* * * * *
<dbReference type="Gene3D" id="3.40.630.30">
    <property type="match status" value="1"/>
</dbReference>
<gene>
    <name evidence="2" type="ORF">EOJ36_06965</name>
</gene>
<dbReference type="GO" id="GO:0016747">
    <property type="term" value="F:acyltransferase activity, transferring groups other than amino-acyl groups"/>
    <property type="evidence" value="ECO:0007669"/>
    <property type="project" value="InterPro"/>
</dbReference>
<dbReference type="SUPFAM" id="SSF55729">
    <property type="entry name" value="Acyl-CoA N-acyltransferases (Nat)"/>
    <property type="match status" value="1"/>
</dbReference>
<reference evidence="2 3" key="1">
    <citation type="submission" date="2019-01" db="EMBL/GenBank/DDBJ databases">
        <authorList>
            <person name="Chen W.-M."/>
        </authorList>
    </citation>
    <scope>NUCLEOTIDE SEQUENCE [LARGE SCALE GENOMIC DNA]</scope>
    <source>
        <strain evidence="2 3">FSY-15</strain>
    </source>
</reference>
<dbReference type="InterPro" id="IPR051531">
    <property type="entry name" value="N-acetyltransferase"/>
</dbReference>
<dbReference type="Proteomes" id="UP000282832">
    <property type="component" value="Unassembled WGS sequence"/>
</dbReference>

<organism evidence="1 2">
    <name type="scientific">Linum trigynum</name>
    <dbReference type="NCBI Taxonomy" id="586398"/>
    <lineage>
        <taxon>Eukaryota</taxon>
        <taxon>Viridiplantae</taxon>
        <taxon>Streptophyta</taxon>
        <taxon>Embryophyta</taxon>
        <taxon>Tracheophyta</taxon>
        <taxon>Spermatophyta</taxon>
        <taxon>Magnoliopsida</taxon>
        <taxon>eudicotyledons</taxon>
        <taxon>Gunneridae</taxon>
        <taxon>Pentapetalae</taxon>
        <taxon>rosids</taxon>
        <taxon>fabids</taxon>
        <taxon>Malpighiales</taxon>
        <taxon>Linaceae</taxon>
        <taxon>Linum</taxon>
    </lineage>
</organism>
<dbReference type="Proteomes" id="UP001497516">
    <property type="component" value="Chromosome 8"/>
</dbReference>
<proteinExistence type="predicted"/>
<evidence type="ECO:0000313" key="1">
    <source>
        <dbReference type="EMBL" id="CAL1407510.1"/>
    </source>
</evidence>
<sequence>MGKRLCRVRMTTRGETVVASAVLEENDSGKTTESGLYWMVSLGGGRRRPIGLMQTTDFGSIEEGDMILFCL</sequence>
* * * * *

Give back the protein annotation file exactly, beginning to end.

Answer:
<dbReference type="Gene3D" id="3.40.630.30">
    <property type="match status" value="1"/>
</dbReference>
<gene>
    <name evidence="2" type="ORF">EOJ36_06965</name>
</gene>
<dbReference type="GO" id="GO:0016747">
    <property type="term" value="F:acyltransferase activity, transferring groups other than amino-acyl groups"/>
    <property type="evidence" value="ECO:0007669"/>
    <property type="project" value="InterPro"/>
</dbReference>
<dbReference type="SUPFAM" id="SSF55729">
    <property type="entry name" value="Acyl-CoA N-acyltransferases (Nat)"/>
    <property type="match status" value="1"/>
</dbReference>
<reference evidence="2 3" key="1">
    <citation type="submission" date="2019-01" db="EMBL/GenBank/DDBJ databases">
        <authorList>
            <person name="Chen W.-M."/>
        </authorList>
    </citation>
    <scope>NUCLEOTIDE SEQUENCE [LARGE SCALE GENOMIC DNA]</scope>
    <source>
        <strain evidence="2 3">FSY-15</strain>
    </source>
</reference>
<dbReference type="InterPro" id="IPR051531">
    <property type="entry name" value="N-acetyltransferase"/>
</dbReference>
<dbReference type="Proteomes" id="UP000282832">
    <property type="component" value="Unassembled WGS sequence"/>
</dbReference>

<organism evidence="1 2">
    <name type="scientific">Linum trigynum</name>
    <dbReference type="NCBI Taxonomy" id="586398"/>
    <lineage>
        <taxon>Eukaryota</taxon>
        <taxon>Viridiplantae</taxon>
        <taxon>Streptophyta</taxon>
        <taxon>Embryophyta</taxon>
        <taxon>Tracheophyta</taxon>
        <taxon>Spermatophyta</taxon>
        <taxon>Magnoliopsida</taxon>
        <taxon>eudicotyledons</taxon>
        <taxon>Gunneridae</taxon>
        <taxon>Pentapetalae</taxon>
        <taxon>rosids</taxon>
        <taxon>fabids</taxon>
        <taxon>Malpighiales</taxon>
        <taxon>Linaceae</taxon>
        <taxon>Linum</taxon>
    </lineage>
</organism>
<dbReference type="Proteomes" id="UP001497516">
    <property type="component" value="Chromosome 8"/>
</dbReference>
<proteinExistence type="predicted"/>
<evidence type="ECO:0000313" key="1">
    <source>
        <dbReference type="EMBL" id="CAL1407510.1"/>
    </source>
</evidence>
<sequence>MGKRLCRVRMTTRGETVVASAVLEENDSGKTTESGLYWMVSLGGGRRRPIGLMQTTDFGSIEEGDMILFCL</sequence>